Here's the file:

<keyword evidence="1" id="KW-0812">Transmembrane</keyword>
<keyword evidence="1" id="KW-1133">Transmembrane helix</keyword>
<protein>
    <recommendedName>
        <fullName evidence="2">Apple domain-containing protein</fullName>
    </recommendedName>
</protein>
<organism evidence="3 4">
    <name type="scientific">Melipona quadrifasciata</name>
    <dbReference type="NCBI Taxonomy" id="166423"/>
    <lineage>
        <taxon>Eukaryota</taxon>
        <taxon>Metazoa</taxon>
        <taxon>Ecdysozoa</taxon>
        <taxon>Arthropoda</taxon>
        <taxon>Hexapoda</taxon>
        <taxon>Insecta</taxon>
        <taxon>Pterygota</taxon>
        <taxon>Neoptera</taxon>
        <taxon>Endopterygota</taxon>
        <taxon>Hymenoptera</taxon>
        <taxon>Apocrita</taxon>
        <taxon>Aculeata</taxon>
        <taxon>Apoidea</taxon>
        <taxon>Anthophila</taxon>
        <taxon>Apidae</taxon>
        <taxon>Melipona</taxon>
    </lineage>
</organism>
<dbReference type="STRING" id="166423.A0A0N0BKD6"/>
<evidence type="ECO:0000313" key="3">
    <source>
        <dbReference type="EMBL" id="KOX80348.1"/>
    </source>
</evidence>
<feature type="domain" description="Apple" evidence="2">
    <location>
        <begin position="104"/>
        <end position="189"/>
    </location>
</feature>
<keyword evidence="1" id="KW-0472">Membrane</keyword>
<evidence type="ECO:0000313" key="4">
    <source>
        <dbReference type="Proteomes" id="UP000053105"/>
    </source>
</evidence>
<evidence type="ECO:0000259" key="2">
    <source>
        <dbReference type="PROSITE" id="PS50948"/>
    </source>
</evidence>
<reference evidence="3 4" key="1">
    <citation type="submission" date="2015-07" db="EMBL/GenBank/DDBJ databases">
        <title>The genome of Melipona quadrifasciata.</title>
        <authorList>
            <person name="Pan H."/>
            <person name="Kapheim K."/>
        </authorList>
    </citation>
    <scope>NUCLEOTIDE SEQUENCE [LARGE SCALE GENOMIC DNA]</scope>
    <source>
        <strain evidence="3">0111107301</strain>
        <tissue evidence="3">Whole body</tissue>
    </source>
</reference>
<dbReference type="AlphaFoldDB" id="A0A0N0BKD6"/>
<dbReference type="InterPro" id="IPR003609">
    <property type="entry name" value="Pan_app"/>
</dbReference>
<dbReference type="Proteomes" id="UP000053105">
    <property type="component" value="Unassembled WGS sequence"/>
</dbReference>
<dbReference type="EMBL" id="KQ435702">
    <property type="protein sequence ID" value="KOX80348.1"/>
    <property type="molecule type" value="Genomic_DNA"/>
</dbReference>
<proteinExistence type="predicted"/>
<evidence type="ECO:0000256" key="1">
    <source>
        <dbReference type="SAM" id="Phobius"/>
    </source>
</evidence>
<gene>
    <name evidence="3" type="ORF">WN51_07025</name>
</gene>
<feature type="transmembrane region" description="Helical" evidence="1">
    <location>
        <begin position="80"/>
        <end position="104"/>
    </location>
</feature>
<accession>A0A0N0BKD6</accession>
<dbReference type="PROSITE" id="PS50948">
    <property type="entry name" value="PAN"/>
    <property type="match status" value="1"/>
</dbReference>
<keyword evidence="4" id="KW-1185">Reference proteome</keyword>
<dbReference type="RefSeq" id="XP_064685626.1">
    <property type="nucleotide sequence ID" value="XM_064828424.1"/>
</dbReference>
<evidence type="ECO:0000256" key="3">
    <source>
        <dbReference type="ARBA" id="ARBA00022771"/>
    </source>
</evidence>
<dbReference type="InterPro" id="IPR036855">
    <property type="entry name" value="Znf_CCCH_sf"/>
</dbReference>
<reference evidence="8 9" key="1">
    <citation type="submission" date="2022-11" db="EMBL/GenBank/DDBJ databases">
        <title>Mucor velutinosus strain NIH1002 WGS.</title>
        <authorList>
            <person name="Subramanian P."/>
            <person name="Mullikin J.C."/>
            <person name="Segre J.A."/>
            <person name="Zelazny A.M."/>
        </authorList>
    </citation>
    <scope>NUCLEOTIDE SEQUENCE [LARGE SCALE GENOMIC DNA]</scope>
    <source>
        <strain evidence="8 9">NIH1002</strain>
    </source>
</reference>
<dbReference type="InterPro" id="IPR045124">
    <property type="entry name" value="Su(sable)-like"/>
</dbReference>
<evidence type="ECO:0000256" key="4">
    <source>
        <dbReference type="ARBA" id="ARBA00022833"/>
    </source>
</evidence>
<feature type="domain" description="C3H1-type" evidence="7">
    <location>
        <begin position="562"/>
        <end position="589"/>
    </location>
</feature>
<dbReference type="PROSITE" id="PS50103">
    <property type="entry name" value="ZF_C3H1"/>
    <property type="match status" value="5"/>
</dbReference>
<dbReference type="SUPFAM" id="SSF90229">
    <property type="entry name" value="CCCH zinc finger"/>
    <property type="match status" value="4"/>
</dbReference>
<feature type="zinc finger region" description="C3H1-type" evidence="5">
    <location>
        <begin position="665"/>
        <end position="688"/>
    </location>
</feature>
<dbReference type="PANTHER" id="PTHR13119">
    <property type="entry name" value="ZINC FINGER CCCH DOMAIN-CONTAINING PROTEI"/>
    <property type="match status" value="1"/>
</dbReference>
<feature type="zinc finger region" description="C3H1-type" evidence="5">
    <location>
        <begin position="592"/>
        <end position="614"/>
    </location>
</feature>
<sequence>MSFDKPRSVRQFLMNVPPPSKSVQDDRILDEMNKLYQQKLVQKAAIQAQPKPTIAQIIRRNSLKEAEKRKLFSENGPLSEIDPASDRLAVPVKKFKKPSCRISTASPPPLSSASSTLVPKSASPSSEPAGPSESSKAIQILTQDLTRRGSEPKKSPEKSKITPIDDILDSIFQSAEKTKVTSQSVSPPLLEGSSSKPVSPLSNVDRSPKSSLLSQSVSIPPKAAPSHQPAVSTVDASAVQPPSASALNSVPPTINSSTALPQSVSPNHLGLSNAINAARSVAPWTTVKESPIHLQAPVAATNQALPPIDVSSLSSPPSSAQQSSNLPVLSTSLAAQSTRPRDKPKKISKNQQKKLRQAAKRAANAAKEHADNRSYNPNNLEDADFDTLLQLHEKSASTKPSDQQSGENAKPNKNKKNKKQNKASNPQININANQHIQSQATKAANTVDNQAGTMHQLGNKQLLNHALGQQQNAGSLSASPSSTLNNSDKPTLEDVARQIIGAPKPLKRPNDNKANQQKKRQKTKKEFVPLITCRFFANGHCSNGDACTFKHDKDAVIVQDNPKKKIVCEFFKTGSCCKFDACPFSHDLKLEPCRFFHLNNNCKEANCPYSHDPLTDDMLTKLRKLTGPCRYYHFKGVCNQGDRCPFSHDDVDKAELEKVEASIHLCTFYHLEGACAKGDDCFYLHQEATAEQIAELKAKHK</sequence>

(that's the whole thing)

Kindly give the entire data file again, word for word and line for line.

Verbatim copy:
<keyword evidence="1" id="KW-0812">Transmembrane</keyword>
<keyword evidence="1" id="KW-1133">Transmembrane helix</keyword>
<protein>
    <recommendedName>
        <fullName evidence="2">Apple domain-containing protein</fullName>
    </recommendedName>
</protein>
<organism evidence="3 4">
    <name type="scientific">Melipona quadrifasciata</name>
    <dbReference type="NCBI Taxonomy" id="166423"/>
    <lineage>
        <taxon>Eukaryota</taxon>
        <taxon>Metazoa</taxon>
        <taxon>Ecdysozoa</taxon>
        <taxon>Arthropoda</taxon>
        <taxon>Hexapoda</taxon>
        <taxon>Insecta</taxon>
        <taxon>Pterygota</taxon>
        <taxon>Neoptera</taxon>
        <taxon>Endopterygota</taxon>
        <taxon>Hymenoptera</taxon>
        <taxon>Apocrita</taxon>
        <taxon>Aculeata</taxon>
        <taxon>Apoidea</taxon>
        <taxon>Anthophila</taxon>
        <taxon>Apidae</taxon>
        <taxon>Melipona</taxon>
    </lineage>
</organism>
<dbReference type="STRING" id="166423.A0A0N0BKD6"/>
<evidence type="ECO:0000313" key="3">
    <source>
        <dbReference type="EMBL" id="KOX80348.1"/>
    </source>
</evidence>
<feature type="domain" description="Apple" evidence="2">
    <location>
        <begin position="104"/>
        <end position="189"/>
    </location>
</feature>
<keyword evidence="1" id="KW-0472">Membrane</keyword>
<evidence type="ECO:0000313" key="4">
    <source>
        <dbReference type="Proteomes" id="UP000053105"/>
    </source>
</evidence>
<evidence type="ECO:0000259" key="2">
    <source>
        <dbReference type="PROSITE" id="PS50948"/>
    </source>
</evidence>
<reference evidence="3 4" key="1">
    <citation type="submission" date="2015-07" db="EMBL/GenBank/DDBJ databases">
        <title>The genome of Melipona quadrifasciata.</title>
        <authorList>
            <person name="Pan H."/>
            <person name="Kapheim K."/>
        </authorList>
    </citation>
    <scope>NUCLEOTIDE SEQUENCE [LARGE SCALE GENOMIC DNA]</scope>
    <source>
        <strain evidence="3">0111107301</strain>
        <tissue evidence="3">Whole body</tissue>
    </source>
</reference>
<dbReference type="AlphaFoldDB" id="A0A0N0BKD6"/>
<dbReference type="InterPro" id="IPR003609">
    <property type="entry name" value="Pan_app"/>
</dbReference>
<dbReference type="Proteomes" id="UP000053105">
    <property type="component" value="Unassembled WGS sequence"/>
</dbReference>
<dbReference type="EMBL" id="KQ435702">
    <property type="protein sequence ID" value="KOX80348.1"/>
    <property type="molecule type" value="Genomic_DNA"/>
</dbReference>
<proteinExistence type="predicted"/>
<evidence type="ECO:0000256" key="1">
    <source>
        <dbReference type="SAM" id="Phobius"/>
    </source>
</evidence>
<gene>
    <name evidence="3" type="ORF">WN51_07025</name>
</gene>
<feature type="transmembrane region" description="Helical" evidence="1">
    <location>
        <begin position="80"/>
        <end position="104"/>
    </location>
</feature>
<accession>A0A0N0BKD6</accession>
<dbReference type="PROSITE" id="PS50948">
    <property type="entry name" value="PAN"/>
    <property type="match status" value="1"/>
</dbReference>
<keyword evidence="4" id="KW-1185">Reference proteome</keyword>
<dbReference type="RefSeq" id="XP_064685626.1">
    <property type="nucleotide sequence ID" value="XM_064828424.1"/>
</dbReference>
<evidence type="ECO:0000256" key="3">
    <source>
        <dbReference type="ARBA" id="ARBA00022771"/>
    </source>
</evidence>
<dbReference type="InterPro" id="IPR036855">
    <property type="entry name" value="Znf_CCCH_sf"/>
</dbReference>
<reference evidence="8 9" key="1">
    <citation type="submission" date="2022-11" db="EMBL/GenBank/DDBJ databases">
        <title>Mucor velutinosus strain NIH1002 WGS.</title>
        <authorList>
            <person name="Subramanian P."/>
            <person name="Mullikin J.C."/>
            <person name="Segre J.A."/>
            <person name="Zelazny A.M."/>
        </authorList>
    </citation>
    <scope>NUCLEOTIDE SEQUENCE [LARGE SCALE GENOMIC DNA]</scope>
    <source>
        <strain evidence="8 9">NIH1002</strain>
    </source>
</reference>
<dbReference type="InterPro" id="IPR045124">
    <property type="entry name" value="Su(sable)-like"/>
</dbReference>
<evidence type="ECO:0000256" key="4">
    <source>
        <dbReference type="ARBA" id="ARBA00022833"/>
    </source>
</evidence>
<feature type="domain" description="C3H1-type" evidence="7">
    <location>
        <begin position="562"/>
        <end position="589"/>
    </location>
</feature>
<dbReference type="PROSITE" id="PS50103">
    <property type="entry name" value="ZF_C3H1"/>
    <property type="match status" value="5"/>
</dbReference>
<dbReference type="SUPFAM" id="SSF90229">
    <property type="entry name" value="CCCH zinc finger"/>
    <property type="match status" value="4"/>
</dbReference>
<feature type="zinc finger region" description="C3H1-type" evidence="5">
    <location>
        <begin position="665"/>
        <end position="688"/>
    </location>
</feature>
<dbReference type="PANTHER" id="PTHR13119">
    <property type="entry name" value="ZINC FINGER CCCH DOMAIN-CONTAINING PROTEI"/>
    <property type="match status" value="1"/>
</dbReference>
<feature type="zinc finger region" description="C3H1-type" evidence="5">
    <location>
        <begin position="592"/>
        <end position="614"/>
    </location>
</feature>
<sequence>MSFDKPRSVRQFLMNVPPPSKSVQDDRILDEMNKLYQQKLVQKAAIQAQPKPTIAQIIRRNSLKEAEKRKLFSENGPLSEIDPASDRLAVPVKKFKKPSCRISTASPPPLSSASSTLVPKSASPSSEPAGPSESSKAIQILTQDLTRRGSEPKKSPEKSKITPIDDILDSIFQSAEKTKVTSQSVSPPLLEGSSSKPVSPLSNVDRSPKSSLLSQSVSIPPKAAPSHQPAVSTVDASAVQPPSASALNSVPPTINSSTALPQSVSPNHLGLSNAINAARSVAPWTTVKESPIHLQAPVAATNQALPPIDVSSLSSPPSSAQQSSNLPVLSTSLAAQSTRPRDKPKKISKNQQKKLRQAAKRAANAAKEHADNRSYNPNNLEDADFDTLLQLHEKSASTKPSDQQSGENAKPNKNKKNKKQNKASNPQININANQHIQSQATKAANTVDNQAGTMHQLGNKQLLNHALGQQQNAGSLSASPSSTLNNSDKPTLEDVARQIIGAPKPLKRPNDNKANQQKKRQKTKKEFVPLITCRFFANGHCSNGDACTFKHDKDAVIVQDNPKKKIVCEFFKTGSCCKFDACPFSHDLKLEPCRFFHLNNNCKEANCPYSHDPLTDDMLTKLRKLTGPCRYYHFKGVCNQGDRCPFSHDDVDKAELEKVEASIHLCTFYHLEGACAKGDDCFYLHQEATAEQIAELKAKHK</sequence>